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office chair


If you work in an office, chances are good that you spend a lot of time sitting down. To be fair, we all spend a lot of time sitting down — but when it’s your job to sit at the same desk day after day, it doesn’t take long for comfort issues to develop. The last thing you want is for your back or neck to start hurting because of an old chair (or one that’s just not ergonomic enough). So let’s say that as a manager or HR rep, you’re looking into buying new chairs for your employees’ desks, and maybe even replacing some existing ones? Well then — great news! We’ve got some tips from experts on how to sell this idea so everyone wins.

Do the research.

Researching the perfect office chair is no small feat. But if you’re going to ask your boss for this investment, it’s important that you show him/her that she’s getting more than just another piece of furniture.

First, check out some reviews of different chairs to see what people have said about them. If you’re looking at an ergonomic chair, look at their specifications and their reviews as well (see below). You’ll want to know how comfortable they are before spending any money on one yourself!

Next, look at the features of each one: does it have adjustable armrests? What kind of tilt mechanism does it use? Does it come with a headrest? Is there lumbar support? These kinds of things can make or break your experience when working in front of desk all day long! If possible, bring one home so you can test them out for yourself first hand before making any purchases!

Office chair x1

Find out what they’re using now.

The first step to getting your boss on board with purchasing a new chair is to find out what he or she currently uses for office seating. This information can be garnered in a number of ways:

  • Ask your boss directly, but be sure to phrase it in a non-threatening way. For example, you could say something like “How long have you been using that desk chair? Do you like it? Has it been comfortable?”
  • If asking them directly doesn’t work—perhaps they’re too busy—you can also try looking through old emails and notes from meetings where the topic of office seating has come up. In this case, search for keywords relating to chairs (such as “chair,” “office seat,” or even just “seat”) and read through what was said about which models were discussed at length.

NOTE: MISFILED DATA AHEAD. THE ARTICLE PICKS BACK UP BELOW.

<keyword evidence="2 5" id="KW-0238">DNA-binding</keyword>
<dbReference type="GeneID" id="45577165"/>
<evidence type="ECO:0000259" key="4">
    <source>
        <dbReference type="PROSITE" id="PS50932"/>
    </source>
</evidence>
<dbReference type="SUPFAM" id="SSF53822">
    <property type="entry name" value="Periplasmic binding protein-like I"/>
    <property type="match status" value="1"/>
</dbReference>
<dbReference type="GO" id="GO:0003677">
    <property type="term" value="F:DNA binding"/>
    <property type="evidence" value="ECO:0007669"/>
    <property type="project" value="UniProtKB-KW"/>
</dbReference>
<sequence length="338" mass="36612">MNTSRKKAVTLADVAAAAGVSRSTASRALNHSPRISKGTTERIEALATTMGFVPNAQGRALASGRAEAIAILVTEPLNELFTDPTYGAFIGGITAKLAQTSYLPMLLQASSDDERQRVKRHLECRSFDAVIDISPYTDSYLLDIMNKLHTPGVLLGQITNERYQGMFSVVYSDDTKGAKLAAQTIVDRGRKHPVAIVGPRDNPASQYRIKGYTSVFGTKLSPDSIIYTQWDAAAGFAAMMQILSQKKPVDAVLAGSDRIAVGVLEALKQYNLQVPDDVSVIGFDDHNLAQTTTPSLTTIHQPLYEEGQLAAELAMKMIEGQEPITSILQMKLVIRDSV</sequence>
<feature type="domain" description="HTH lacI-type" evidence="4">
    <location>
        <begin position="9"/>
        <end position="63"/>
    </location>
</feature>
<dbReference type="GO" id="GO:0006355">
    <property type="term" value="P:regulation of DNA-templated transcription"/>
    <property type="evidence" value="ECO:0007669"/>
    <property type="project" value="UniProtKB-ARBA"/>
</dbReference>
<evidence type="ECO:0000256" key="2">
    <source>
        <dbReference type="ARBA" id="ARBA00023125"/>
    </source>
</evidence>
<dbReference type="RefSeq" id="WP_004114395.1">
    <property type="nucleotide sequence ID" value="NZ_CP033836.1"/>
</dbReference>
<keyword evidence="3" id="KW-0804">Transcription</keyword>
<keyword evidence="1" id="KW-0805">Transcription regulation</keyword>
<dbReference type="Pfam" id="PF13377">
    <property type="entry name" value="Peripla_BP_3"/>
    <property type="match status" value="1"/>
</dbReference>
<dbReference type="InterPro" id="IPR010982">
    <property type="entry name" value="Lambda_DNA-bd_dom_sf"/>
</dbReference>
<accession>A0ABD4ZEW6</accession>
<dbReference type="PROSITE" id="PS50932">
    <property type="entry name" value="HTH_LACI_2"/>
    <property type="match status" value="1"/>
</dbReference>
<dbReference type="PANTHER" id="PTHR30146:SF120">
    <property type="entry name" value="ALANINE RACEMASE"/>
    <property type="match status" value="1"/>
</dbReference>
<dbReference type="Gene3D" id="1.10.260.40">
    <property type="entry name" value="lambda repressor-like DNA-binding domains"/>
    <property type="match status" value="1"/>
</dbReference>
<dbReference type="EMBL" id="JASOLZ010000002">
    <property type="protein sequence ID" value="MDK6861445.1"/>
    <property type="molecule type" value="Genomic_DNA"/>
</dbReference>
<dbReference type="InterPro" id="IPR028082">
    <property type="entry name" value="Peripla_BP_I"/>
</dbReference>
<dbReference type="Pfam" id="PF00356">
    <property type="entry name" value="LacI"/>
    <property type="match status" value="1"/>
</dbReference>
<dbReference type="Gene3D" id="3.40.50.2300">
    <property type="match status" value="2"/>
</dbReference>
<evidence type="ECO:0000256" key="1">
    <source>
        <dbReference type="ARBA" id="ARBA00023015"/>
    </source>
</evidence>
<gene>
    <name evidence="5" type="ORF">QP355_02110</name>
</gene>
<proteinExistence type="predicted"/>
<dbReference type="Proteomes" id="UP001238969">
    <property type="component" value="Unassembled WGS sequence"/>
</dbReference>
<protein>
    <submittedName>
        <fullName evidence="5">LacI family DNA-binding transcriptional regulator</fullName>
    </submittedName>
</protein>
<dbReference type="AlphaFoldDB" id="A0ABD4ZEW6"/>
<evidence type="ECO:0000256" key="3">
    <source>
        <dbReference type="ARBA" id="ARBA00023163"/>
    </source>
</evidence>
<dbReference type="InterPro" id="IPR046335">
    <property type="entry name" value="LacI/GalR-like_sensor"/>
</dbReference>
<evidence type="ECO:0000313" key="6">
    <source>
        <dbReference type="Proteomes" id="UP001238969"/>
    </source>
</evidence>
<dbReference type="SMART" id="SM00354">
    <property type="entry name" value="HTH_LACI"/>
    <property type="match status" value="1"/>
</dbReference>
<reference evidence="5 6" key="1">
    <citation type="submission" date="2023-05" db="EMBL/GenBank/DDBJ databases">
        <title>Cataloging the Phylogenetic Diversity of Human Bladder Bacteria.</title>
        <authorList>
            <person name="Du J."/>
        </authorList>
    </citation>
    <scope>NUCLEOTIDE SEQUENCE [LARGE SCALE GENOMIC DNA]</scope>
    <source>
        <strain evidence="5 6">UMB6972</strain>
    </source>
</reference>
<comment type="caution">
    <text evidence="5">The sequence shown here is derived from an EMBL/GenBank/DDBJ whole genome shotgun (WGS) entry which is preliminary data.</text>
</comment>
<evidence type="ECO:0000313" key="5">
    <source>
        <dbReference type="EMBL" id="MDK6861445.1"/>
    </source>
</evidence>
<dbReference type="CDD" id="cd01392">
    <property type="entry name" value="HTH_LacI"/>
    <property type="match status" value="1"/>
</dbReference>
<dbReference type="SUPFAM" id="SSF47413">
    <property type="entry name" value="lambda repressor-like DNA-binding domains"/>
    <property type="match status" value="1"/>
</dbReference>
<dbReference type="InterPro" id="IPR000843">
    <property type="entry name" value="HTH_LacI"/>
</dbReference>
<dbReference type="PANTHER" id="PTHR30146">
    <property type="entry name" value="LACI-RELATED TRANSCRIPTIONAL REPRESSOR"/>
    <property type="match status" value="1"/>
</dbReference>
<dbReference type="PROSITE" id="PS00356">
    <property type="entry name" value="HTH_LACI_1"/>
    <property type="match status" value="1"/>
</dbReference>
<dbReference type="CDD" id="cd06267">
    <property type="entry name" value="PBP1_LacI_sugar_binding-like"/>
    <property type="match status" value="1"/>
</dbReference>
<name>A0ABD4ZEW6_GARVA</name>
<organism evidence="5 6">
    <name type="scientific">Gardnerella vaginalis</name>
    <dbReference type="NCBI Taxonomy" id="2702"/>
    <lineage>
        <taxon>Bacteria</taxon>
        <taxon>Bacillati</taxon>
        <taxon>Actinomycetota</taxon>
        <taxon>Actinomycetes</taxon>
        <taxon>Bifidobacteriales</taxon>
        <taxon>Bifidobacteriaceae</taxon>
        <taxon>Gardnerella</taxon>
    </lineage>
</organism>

Start with a price range.

When you’re shopping for an office chair, it’s a good idea to start with a price range in mind. If your boss isn’t sure what they want to spend on their new chair, start by asking them how much they are willing to spend on the purchase. It’s important you take into account how long you want the chairs to last. A long warranty usually signals a very well built and comfortable product.

For example: “Hey boss! I have some ideas about what kind of chair would work well in our office space.”

  • “What are my options?”
  • “How much do we have in our budget?”
  • “Are there any brands or styles that appeal to you more than others?”

Compare warranties and guarantees.

When it comes to office chairs, there are two critical parts that can break: the back and the base. The most important thing to look for is a warranty that covers both of these areas.

A good warranty will cover all of your bases (see what we did there?) by covering any damage caused by normal wear and tear, as well as providing extra protection against things like accidental damage or manufacturer defects. It’s also important that you know what type of warranty you’re getting before you buy a chair—some companies offer longer warranties than others, so make sure that yours lasts at least five years! Beyond just making sure your new chair will last as long as possible, having a good warranty will also give you peace-of-mind knowing that if anything happens down the line, it’ll be covered.